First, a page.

For Nigeria’s second participation in the Venice Biennale, the comprehensive exhibition “Nigeria Imaginary” will unveil a parade of site-specific artworks created by a dynamic group of cross-generational visionaries. Within the majestic Palazzo Canal in Dorsoduro, Aindrea Emelife, Curator of Modern and Contemporary Art at MOWAA, the Museum of West African Art in Benin City, Nigeria, unites the work of Tunji Adeniyi-Jones, Ndidi Dike, Onyeka Igwe, Toyin Ojih Odutola, Abraham Oghobase, Precious Okoyomon, Yinka Shonibare CBE RA, and Fatimah Tuggar for a riveting exhibition by cutting-edge creatives of Nigeria and its Diaspora.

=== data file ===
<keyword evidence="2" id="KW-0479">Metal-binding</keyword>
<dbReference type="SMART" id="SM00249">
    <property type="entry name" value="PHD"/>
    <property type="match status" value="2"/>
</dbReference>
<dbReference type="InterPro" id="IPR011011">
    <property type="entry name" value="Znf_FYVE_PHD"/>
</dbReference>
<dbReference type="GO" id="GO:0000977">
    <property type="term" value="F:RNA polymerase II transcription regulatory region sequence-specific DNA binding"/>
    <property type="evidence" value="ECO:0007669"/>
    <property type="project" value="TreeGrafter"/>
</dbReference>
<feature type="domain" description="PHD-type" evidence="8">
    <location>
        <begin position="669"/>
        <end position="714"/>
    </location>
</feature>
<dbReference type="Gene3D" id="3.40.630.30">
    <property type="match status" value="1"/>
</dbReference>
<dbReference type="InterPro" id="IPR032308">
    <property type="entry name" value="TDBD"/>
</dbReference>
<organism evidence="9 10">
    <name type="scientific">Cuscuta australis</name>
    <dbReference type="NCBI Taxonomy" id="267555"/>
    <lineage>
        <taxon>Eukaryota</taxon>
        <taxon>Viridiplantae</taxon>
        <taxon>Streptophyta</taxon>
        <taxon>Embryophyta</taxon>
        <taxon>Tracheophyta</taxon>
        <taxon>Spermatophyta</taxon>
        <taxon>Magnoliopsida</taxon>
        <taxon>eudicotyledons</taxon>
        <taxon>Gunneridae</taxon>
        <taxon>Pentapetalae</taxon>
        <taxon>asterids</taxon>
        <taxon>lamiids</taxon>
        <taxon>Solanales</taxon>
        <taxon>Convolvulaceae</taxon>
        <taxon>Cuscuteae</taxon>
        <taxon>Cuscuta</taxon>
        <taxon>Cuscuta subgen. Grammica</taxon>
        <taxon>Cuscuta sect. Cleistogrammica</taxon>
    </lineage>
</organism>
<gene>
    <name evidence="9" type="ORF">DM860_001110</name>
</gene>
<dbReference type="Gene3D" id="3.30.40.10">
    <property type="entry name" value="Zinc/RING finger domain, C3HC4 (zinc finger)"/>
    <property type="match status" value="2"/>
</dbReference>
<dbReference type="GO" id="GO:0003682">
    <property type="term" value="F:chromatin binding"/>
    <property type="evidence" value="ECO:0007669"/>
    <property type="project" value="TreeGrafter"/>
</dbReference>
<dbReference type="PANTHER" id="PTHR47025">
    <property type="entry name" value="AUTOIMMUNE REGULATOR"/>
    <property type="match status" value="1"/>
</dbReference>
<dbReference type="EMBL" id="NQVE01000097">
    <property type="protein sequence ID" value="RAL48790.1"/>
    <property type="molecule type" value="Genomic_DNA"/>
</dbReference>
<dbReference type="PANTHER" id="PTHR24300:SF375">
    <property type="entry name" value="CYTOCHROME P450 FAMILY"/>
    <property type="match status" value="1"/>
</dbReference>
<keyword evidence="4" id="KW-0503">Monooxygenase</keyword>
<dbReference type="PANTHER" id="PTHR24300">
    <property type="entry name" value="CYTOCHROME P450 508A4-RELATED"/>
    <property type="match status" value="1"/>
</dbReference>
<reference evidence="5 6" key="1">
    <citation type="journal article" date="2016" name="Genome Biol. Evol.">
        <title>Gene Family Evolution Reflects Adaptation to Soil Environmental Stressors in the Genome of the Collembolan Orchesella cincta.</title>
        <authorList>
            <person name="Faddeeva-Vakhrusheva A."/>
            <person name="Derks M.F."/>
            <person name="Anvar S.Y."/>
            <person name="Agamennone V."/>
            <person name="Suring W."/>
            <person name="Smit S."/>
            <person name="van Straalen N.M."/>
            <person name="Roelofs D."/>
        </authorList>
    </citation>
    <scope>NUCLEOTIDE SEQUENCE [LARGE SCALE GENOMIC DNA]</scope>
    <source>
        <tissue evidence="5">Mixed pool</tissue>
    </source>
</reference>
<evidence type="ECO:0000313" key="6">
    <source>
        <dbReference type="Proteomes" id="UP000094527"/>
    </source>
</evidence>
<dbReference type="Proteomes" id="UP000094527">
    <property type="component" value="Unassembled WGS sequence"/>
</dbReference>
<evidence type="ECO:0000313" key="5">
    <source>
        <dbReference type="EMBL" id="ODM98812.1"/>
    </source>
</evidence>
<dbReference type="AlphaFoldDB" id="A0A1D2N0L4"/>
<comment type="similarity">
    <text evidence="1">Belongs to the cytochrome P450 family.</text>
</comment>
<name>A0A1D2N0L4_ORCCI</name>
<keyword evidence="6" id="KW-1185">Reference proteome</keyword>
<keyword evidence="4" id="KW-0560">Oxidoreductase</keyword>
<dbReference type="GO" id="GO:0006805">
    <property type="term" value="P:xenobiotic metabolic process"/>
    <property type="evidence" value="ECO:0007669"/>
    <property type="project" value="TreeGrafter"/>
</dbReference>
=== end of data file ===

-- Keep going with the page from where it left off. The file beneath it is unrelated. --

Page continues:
“‘Nigeria Imaginary’ will explore the many Nigerias that live in our minds, curated to capture a sense of optimism imbued in inherited and collective cultural history,” explained Emelife. “Articulated through different perspectives and constructed ideas, mediums and disciplines, nostalgias for Nigeria and visions of the Nigeria that is yet to be, Nigeria Imaginary is a restless investigation of the legacies of the colonial past in today’s post-independence nation and a defiant imagining of a hopeful, youth-driven future.”

The Hãhãwpuá Pavilion of Brazil Tells a Story of Indigenous Resistance 

60th Venice Biennale - The Hãhãwpuá Pavilion of Brazil, Glicéria Tupinambá

Glicéria Tupinambá, “Manto tupinambá,” 2023, courtesy of the artist.